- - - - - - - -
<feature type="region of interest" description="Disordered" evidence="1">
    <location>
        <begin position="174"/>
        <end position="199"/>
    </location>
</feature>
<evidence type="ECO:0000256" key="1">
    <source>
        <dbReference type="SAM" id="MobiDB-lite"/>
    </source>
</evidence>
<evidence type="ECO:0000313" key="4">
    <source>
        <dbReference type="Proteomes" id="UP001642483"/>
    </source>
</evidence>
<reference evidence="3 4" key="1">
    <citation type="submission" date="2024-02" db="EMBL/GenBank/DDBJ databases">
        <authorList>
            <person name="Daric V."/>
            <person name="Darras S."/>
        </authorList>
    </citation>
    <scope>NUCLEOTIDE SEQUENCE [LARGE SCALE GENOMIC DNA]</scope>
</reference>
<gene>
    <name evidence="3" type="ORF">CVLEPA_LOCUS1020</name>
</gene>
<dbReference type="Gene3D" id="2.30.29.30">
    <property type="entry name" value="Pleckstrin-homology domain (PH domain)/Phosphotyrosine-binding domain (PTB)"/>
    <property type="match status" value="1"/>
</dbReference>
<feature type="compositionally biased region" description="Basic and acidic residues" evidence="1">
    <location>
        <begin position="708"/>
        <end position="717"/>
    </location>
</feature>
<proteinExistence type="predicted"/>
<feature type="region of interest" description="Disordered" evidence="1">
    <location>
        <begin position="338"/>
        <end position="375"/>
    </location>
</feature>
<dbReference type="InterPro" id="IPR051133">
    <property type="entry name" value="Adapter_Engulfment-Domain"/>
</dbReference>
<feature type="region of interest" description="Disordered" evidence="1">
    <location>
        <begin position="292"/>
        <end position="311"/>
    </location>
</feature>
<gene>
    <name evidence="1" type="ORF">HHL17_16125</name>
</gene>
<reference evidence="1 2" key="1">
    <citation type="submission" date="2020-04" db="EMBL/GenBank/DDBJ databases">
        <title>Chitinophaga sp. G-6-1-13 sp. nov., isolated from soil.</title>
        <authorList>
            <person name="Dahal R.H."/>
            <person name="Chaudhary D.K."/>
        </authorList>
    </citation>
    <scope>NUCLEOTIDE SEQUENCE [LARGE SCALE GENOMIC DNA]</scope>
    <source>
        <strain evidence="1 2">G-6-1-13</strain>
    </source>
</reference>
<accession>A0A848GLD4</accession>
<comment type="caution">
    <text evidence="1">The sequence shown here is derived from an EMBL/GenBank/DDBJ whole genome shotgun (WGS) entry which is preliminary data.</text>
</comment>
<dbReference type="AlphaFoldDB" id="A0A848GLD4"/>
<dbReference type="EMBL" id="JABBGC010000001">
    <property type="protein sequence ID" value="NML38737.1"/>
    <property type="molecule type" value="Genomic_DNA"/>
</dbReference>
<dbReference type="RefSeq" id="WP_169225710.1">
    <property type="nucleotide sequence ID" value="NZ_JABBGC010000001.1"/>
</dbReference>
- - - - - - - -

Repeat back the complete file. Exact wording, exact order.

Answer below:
<feature type="region of interest" description="Disordered" evidence="1">
    <location>
        <begin position="174"/>
        <end position="199"/>
    </location>
</feature>
<evidence type="ECO:0000256" key="1">
    <source>
        <dbReference type="SAM" id="MobiDB-lite"/>
    </source>
</evidence>
<evidence type="ECO:0000313" key="4">
    <source>
        <dbReference type="Proteomes" id="UP001642483"/>
    </source>
</evidence>
<reference evidence="3 4" key="1">
    <citation type="submission" date="2024-02" db="EMBL/GenBank/DDBJ databases">
        <authorList>
            <person name="Daric V."/>
            <person name="Darras S."/>
        </authorList>
    </citation>
    <scope>NUCLEOTIDE SEQUENCE [LARGE SCALE GENOMIC DNA]</scope>
</reference>
<gene>
    <name evidence="3" type="ORF">CVLEPA_LOCUS1020</name>
</gene>
<dbReference type="Gene3D" id="2.30.29.30">
    <property type="entry name" value="Pleckstrin-homology domain (PH domain)/Phosphotyrosine-binding domain (PTB)"/>
    <property type="match status" value="1"/>
</dbReference>
<feature type="compositionally biased region" description="Basic and acidic residues" evidence="1">
    <location>
        <begin position="708"/>
        <end position="717"/>
    </location>
</feature>
<proteinExistence type="predicted"/>
<feature type="region of interest" description="Disordered" evidence="1">
    <location>
        <begin position="338"/>
        <end position="375"/>
    </location>
</feature>
<dbReference type="InterPro" id="IPR051133">
    <property type="entry name" value="Adapter_Engulfment-Domain"/>
</dbReference>
<feature type="region of interest" description="Disordered" evidence="1">
    <location>
        <begin position="292"/>
        <end position="311"/>
    </location>
</feature>
<gene>
    <name evidence="1" type="ORF">HHL17_16125</name>
</gene>
<reference evidence="1 2" key="1">
    <citation type="submission" date="2020-04" db="EMBL/GenBank/DDBJ databases">
        <title>Chitinophaga sp. G-6-1-13 sp. nov., isolated from soil.</title>
        <authorList>
            <person name="Dahal R.H."/>
            <person name="Chaudhary D.K."/>
        </authorList>
    </citation>
    <scope>NUCLEOTIDE SEQUENCE [LARGE SCALE GENOMIC DNA]</scope>
    <source>
        <strain evidence="1 2">G-6-1-13</strain>
    </source>
</reference>
<accession>A0A848GLD4</accession>
<comment type="caution">
    <text evidence="1">The sequence shown here is derived from an EMBL/GenBank/DDBJ whole genome shotgun (WGS) entry which is preliminary data.</text>
</comment>
<dbReference type="AlphaFoldDB" id="A0A848GLD4"/>
<dbReference type="EMBL" id="JABBGC010000001">
    <property type="protein sequence ID" value="NML38737.1"/>
    <property type="molecule type" value="Genomic_DNA"/>
</dbReference>
<dbReference type="RefSeq" id="WP_169225710.1">
    <property type="nucleotide sequence ID" value="NZ_JABBGC010000001.1"/>
</dbReference>